It is with these complexities (which arise naturally out of a changing society) that the paradoxes begin.  Saburo, the youngest son, tells Hidetora that a family grown up in war cannot live in peace; and yet it is he, the best warrior amongst his brothers, who contradicts his own words, which nonetheless express a profound truth – Taro and Jiro will both betray their father.  Times of change are always paradoxical, because the former rules no longer apply; although nearly everyone assumes that they do.  What seems reasonable – such as following the old tactics - may actually be irrational in the new circumstances; so that truth may be turned into lies, weakness become strength, while the most blunt and headstrong son is found to be the most respectful of them all.  A man’s actions depend on the context, which changes the meaning of everything he does.  The Ichimonjis do not understand this.  It is their fatal mistake.

A time of peace is different from a time of war.  It is a place where the old warrior values have no validity.  This is not all.  It is not so easy to translate war into peace; for there is a transition period that is full of lethal content; a time when all values and all meanings are topsy-turvy, and where only a genius can grasp them.  But Lord Hidetora is the only great man in this family, and he is old and worn out, unable to re-enact the exploits of his youth and maturity.  Indeed, it is because he is old that he makes the mistake that ruins his realm; believing that he is strong enough to manage the transition himself.  It is beyond him.  Ignorant of the essential differences between the two kinds of society – between the one he created out of war and the one he now rules in peace – he is not subtle enough navigate this way through them; and so is outplayed by a master of the game: Lady Kaede brought up to rule a settled kingdom.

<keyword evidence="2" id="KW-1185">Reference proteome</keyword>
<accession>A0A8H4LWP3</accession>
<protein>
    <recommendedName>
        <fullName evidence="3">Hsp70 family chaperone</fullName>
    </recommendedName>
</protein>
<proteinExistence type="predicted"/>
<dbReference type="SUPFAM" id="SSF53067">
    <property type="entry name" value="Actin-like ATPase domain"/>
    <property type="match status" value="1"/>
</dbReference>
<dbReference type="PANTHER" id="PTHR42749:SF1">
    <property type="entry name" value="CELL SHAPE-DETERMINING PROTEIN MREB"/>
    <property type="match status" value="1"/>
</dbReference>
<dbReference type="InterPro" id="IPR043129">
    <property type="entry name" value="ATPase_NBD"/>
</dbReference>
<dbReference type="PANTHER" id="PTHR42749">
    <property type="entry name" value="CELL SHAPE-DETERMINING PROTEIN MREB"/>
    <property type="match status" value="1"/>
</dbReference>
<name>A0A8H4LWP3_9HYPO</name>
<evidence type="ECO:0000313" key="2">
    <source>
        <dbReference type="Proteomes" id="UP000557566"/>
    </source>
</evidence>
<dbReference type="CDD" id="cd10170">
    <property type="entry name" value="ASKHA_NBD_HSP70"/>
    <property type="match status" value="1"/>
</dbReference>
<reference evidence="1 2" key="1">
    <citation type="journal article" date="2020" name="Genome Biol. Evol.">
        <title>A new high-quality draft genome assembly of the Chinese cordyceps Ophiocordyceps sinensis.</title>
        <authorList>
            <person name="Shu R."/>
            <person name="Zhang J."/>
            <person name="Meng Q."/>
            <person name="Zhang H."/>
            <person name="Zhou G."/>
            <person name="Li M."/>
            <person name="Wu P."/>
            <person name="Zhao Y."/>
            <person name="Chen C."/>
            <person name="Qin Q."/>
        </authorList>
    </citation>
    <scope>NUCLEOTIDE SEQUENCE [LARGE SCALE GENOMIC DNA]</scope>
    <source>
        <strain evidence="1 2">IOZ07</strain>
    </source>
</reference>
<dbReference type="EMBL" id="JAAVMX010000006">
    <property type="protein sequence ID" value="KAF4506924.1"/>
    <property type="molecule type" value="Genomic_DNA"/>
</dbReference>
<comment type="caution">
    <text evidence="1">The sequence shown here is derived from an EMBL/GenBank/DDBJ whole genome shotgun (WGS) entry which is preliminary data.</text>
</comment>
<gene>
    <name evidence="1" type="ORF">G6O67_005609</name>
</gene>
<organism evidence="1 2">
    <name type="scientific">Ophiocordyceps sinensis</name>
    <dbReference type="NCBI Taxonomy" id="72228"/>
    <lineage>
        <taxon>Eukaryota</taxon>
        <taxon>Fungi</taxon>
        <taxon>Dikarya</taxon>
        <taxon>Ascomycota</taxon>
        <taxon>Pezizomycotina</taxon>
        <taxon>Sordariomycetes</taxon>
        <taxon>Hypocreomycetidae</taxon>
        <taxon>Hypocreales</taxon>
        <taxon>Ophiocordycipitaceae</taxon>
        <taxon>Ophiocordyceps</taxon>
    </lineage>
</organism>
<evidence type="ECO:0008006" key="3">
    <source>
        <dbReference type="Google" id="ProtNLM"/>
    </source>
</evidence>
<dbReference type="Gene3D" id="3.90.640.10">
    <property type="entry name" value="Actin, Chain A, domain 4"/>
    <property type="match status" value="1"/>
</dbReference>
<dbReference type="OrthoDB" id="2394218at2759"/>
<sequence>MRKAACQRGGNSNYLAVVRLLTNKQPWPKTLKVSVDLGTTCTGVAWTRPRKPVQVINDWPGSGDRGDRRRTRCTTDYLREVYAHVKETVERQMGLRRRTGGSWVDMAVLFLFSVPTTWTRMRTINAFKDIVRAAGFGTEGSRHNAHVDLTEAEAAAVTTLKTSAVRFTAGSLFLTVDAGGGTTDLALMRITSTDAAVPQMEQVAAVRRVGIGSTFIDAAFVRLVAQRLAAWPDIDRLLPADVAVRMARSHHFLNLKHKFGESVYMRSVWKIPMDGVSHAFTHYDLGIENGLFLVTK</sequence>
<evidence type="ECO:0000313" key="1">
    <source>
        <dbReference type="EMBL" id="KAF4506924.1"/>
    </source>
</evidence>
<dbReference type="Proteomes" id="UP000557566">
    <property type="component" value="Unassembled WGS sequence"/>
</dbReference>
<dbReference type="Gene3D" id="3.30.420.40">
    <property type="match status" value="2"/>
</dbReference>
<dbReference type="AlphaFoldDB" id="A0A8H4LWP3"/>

Her husband is not a warrior.  He is a courtier, whose main weapons are words - diplomacy is more important than violence in an established civilisation.  When Hidetora abdicates Taro makes a fine speech about filial piety and the glory of the Ichimonji clan, which has incorporated (eaten up) the local dynasties; Taro himself married to the daughter of the previous valley king whom Hidetora defeated and killed, and whose aristocratic lineage he has grafted onto his own; the very first of his mistakes; for Lady Kaede is too powerful for her weak husband, whom she uses to destroy his family.  Tellingly, she is the only character who achieves all her ambitions, although she has to pay the ultimate sacrifice, which she willingly accepts; her one aim to destroy everything that Hidetora has created.  Thus in a climatic confrontation with the samurai Kurogane she denies that all the destruction - the madness of Hidetora, the death of his three sons, the ruin of the castle - is due to her vanity.  It is revenge, she replies.  How they have misread her!  Lady Kaede is far too subtle (and too powerful) for these soldiers; amateurs in such language games.

Hidetora is getting old.  After fifty years of continuous fighting he has subdued a valley previously ridden with civil war, and has turned it into a peaceful and prosperous kingdom.  He wants to retire, in a world where there are no pensions and no National Health Service.  His reason for retiring is not clear, although he gives a superficial explanation for his decision – the prophetic scenes of a ruined civilisation he has seen in a nightmare.  The only way to prevent such destruction, he argues, is to hand over power while he still lives; remaining in the background to ensure that his sons consolidate his patrimony.  His abdication is a sort of insurance policy. 

Hidetora doesn’t realise what it means to give up power, even though this brutally explained to him by his youngest son, who says that he cannot expect people who have been educated in war to behave otherwise than cruelly and selfishly.  He then exposes his father’s illusions, which Hidetora had sought to prove by a simple symbol: the breaking of a single arrow.  After this display he gives his three sons a bundle of three arrows that neither Taro nor Jiro can snap; thus showing that united the Ichimonji family will survive.  Saburo, to show his disagreement, uses his knee to break this bundle; a powerful symbolic act that reveals that a simple parable can be falsified by guile (that is, by breaking the rules of the game).